A Rome-based hospital system said Tuesday that it has signed a letter of intent to combine with Charlotte-based Atrium Health.
The agreement between the nonprofit systems Atrium and Floyd Health System, if finalized, would represent another major development in the consolidation of hospitals in Georgia.
Atrium Health recently took over operations of the Macon-based Navicent Health system and, experts say, may be looking to add more hospital systems in Georgia beyond Floyd Health.
Formerly known as Carolinas HealthCare System, Atrium Health has 39 hospitals in all.
Kurt Stuenkel, Floyd president and CEO, said the choice of Atrium comes after two years of study and discussions with other potential partners.
“We’re doing well financially,’’ Stuenkel told GHN on Tuesday. “What we’re thinking about is the future.’’
He noted that similar-sized hospitals in Macon, Columbus and Athens have joined larger systems recently. “Health care is rapidly changing,’’ Stuenkel said. “We don’t [currently] have the capability to take advantage of all the technologies coming into health care.’’
Stuenkel cited Atrium Health’s mission, “its commitment to all patients, its industry-leading best practices, its success and vision and its desire to invest in and help further Floyd, while also preserving our ability to make local decisions.”
The deal would bring Floyd Medical Center in Rome; Floyd Polk Medical Center in Cedartown; and Floyd Cherokee Medical Center in Centre, Ala., into the Atrium fold.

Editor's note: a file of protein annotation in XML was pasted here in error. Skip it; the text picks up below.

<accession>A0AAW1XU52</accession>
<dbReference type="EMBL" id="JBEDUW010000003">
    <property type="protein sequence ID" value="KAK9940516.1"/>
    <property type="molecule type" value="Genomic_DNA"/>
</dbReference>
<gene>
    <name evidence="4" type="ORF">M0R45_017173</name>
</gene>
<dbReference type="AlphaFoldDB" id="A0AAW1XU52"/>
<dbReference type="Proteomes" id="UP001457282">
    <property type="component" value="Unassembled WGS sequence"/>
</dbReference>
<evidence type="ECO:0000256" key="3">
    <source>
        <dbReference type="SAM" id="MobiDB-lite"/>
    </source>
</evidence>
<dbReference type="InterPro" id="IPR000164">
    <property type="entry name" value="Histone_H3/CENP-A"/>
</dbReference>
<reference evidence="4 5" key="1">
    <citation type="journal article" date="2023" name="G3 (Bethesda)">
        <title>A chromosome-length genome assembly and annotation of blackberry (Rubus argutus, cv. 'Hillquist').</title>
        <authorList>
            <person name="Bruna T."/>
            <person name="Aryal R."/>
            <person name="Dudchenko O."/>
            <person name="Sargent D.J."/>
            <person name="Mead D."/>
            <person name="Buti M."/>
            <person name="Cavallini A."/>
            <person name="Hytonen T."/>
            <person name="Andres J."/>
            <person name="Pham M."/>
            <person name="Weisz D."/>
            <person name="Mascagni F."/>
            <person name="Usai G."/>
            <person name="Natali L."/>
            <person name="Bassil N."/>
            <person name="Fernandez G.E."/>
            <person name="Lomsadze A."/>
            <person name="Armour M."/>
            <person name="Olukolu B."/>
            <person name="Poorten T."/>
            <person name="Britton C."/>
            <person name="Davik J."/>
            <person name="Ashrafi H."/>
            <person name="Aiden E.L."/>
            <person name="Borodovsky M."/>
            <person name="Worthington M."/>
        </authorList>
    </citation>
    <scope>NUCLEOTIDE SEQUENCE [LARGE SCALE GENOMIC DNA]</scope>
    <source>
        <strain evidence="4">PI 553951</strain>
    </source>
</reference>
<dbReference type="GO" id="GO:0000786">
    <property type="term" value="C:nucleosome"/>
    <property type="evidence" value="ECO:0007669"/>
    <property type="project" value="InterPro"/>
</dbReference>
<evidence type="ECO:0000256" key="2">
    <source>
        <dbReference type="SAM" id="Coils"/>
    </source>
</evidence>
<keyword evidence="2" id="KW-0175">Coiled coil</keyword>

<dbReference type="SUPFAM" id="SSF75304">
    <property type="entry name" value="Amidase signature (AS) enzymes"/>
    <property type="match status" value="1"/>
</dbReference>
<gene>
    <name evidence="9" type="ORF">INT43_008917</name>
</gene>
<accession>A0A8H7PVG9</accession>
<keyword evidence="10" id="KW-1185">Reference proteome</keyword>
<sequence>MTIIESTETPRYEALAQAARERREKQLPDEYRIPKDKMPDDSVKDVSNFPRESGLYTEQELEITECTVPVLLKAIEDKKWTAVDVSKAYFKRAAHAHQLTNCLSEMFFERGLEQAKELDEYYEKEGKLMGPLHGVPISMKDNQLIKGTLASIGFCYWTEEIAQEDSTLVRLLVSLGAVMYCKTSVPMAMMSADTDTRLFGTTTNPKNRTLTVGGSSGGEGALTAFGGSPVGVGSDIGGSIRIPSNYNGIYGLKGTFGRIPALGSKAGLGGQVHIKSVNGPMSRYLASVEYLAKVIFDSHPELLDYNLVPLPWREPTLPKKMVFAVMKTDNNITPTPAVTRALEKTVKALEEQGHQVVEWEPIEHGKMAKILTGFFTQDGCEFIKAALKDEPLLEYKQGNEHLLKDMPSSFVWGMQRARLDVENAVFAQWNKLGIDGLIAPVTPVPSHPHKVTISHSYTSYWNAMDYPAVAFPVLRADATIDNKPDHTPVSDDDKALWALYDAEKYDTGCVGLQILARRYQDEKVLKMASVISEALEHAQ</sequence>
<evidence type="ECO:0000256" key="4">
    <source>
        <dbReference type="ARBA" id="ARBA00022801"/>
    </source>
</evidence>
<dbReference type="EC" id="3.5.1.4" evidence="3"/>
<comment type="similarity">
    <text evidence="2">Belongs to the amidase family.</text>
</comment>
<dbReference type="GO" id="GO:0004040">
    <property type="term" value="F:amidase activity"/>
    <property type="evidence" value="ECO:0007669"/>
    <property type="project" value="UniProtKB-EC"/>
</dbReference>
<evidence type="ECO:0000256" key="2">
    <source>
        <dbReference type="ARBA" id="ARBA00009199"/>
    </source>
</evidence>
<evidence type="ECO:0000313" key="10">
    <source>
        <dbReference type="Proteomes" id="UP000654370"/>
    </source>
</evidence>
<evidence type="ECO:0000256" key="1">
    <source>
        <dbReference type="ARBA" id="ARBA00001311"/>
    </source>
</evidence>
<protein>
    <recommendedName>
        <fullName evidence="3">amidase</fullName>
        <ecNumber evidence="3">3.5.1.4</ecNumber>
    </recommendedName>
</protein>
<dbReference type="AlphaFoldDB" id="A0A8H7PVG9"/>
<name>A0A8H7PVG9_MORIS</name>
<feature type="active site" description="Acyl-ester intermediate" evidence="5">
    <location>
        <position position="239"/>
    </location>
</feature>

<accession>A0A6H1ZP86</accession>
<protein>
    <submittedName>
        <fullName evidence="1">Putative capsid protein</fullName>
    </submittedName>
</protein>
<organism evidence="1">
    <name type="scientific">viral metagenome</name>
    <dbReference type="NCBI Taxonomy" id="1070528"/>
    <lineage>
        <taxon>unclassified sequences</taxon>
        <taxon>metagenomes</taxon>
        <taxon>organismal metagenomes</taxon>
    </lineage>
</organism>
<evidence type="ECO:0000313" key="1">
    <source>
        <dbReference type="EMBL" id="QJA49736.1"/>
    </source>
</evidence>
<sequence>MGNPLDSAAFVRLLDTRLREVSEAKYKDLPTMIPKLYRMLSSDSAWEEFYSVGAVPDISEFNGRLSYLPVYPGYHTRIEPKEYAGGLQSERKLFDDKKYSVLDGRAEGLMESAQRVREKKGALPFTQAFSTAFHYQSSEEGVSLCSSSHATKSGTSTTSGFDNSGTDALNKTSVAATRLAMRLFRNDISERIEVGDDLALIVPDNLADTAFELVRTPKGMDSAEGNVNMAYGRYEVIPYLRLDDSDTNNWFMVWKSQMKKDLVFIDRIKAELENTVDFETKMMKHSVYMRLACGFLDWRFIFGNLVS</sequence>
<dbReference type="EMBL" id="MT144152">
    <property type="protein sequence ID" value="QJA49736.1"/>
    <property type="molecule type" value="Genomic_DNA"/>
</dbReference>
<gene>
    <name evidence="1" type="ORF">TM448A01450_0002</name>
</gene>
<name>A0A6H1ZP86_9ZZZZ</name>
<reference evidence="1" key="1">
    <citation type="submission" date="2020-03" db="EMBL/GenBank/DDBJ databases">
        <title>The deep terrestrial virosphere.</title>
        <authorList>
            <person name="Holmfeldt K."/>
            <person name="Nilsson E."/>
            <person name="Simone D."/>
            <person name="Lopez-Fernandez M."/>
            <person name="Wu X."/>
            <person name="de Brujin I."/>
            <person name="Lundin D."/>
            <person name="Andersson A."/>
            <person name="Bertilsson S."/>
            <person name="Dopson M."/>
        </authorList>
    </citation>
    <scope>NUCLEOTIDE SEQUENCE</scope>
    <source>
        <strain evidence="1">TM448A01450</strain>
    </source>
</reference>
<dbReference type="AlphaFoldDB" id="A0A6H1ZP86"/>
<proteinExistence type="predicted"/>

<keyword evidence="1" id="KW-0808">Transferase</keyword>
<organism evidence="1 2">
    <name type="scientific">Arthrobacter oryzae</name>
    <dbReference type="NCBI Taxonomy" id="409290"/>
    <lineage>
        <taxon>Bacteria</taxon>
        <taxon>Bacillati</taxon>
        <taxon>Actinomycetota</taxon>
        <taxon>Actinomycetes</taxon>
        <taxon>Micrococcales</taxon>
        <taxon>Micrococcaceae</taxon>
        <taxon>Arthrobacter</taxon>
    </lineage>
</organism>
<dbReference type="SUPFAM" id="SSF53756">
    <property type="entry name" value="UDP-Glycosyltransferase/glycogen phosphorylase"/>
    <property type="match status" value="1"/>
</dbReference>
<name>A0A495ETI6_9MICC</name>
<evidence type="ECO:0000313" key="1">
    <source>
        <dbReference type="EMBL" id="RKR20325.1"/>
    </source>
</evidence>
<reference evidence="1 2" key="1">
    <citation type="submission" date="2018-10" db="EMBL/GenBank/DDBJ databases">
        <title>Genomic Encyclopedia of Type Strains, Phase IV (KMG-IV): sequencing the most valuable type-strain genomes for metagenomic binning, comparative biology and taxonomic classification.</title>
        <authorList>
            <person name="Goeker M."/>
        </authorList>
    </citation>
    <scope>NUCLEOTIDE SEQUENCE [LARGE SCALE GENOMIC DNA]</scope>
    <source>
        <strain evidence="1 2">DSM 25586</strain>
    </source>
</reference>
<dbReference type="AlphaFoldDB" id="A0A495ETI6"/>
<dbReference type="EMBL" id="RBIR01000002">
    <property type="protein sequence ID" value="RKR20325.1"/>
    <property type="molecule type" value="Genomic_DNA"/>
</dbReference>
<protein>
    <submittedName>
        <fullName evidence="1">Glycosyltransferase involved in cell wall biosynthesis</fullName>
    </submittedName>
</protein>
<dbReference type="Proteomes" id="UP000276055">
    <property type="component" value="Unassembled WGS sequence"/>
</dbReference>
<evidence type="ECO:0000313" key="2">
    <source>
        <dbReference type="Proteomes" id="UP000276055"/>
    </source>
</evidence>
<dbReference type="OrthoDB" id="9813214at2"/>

Such consolidation helps hospitals cut costs and boost their bargaining clout in negotiations with health insurers over reimbursements for services. Georgia systems run by Piedmont, WellStar, Emory, Northside and HCA have all added hospitals in recent years.
“From the first moments we met Kurt, his team and their board, we knew Floyd Health System was special,” Eugene A. Woods, president and CEO of Atrium Health, said in a statement. “The team at Floyd is known for their deep commitment to clinical excellence, for their relentless focus to continuously improve, and most importantly, for keeping their mission at the heart of everything they do. I know our shared future is limitless, and we can’t wait to formally welcome them to our family.”
Craig Savage, a consultant with North Carolina-based CMBC Advisors, said Atrium “seems like they want to be pretty aggressive and expand their presence in Georgia.’’
Atrium is the largest hospital system in North Carolina, and is “well-managed and well-regarded,’’ Savage said. He added that it’s probably looking to acquire other hospitals in Georgia.
Floyd is the region’s largest employer. It has local competition from fellow Rome hospital Redmond Regional Medical Center, which is run by the HCA system, and from neighboring systems in various directions, such as Dalton, Chattanooga and the northwest Atlanta suburbs.
In the agreement, Atrium Health has pledged to invest $650 million in capital for Floyd over the next 11 years to enhance capabilities, skills and talent, facilities, and technology. The North Carolina system would also invest $80 million in Floyd Healthcare Foundation to address health disparities, indigent care, health needs and social determinants in the region.
Stuenkel said he plans to stay on at Floyd after the agreement is done.
The agreement is subject to regulatory approval by state authorities and is expected to be completed by the end of 2020.
Andy Miller is editor and CEO of Georgia Health News.